Mr. Rooker: Benefit Fraud Inspectorate reports have been published today in respect of Hart district council and Lancaster city council and copies of these reports have been placed in the Library.

Both reports contain recommendations to address weaknesses and help the councils to improve their administration and counter fraud activity for Housing and Council Tax Benefits.

Inspectors report a commitment by Lancaster city council to tackling fraud but considered there was a need to support this commitment in operational terms. The BFI raises a number of concerns including a need for Lancaster city council to address urgently its inadequate management information systems and limited management checking regime.

In their report on Hart district council inspectors found some good working practices, but weaknesses were identified in a number of key areas. There were several areas where the council had failed to make sure benefit payments were free from fraud and error and where they failed to comply with the law.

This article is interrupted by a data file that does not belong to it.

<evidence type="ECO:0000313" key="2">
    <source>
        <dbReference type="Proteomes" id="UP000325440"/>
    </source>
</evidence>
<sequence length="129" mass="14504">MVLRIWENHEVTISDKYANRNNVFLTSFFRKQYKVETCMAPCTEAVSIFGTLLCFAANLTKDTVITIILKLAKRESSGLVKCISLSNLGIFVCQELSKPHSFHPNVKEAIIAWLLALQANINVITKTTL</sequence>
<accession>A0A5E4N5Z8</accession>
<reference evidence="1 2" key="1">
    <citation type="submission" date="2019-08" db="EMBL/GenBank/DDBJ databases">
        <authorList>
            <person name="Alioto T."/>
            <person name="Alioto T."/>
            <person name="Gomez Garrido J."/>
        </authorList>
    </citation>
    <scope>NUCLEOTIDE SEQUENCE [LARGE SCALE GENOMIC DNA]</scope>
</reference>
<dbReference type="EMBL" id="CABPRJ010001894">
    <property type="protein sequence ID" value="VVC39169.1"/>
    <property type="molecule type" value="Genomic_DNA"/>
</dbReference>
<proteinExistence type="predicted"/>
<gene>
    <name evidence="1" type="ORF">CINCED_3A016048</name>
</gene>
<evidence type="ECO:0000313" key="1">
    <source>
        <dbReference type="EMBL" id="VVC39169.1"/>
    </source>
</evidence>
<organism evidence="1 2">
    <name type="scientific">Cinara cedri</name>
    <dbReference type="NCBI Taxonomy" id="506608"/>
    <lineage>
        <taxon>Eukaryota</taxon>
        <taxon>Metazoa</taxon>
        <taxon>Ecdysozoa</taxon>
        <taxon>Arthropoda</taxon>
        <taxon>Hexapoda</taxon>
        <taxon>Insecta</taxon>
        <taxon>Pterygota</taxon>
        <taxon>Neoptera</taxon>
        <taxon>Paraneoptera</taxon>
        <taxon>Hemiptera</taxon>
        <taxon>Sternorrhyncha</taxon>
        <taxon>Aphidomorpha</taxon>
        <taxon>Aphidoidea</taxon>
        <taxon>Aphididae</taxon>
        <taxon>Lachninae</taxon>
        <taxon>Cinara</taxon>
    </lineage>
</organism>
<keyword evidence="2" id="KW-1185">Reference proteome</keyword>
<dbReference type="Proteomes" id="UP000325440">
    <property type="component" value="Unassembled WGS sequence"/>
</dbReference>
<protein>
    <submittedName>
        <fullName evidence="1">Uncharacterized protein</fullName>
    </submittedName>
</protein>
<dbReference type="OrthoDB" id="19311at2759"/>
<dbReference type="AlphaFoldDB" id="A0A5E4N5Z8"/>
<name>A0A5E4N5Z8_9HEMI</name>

The report on Hart district council notes a need for the council to tighten verification procedures so, as a minimum, they match the standards outlined in the Verification Framework. Inspectors found the council's counter-fraud activity to be ineffective and although high level counter-fraud policies had been developed, these had not been underpinned with detailed operational measures. The BFI also reports that these policies did not have the commitment of staff or management to implement them.

The Secretary of State is now considering both these reports and will be asking both councils for their proposals in response to the findings and recommendations of the BFI.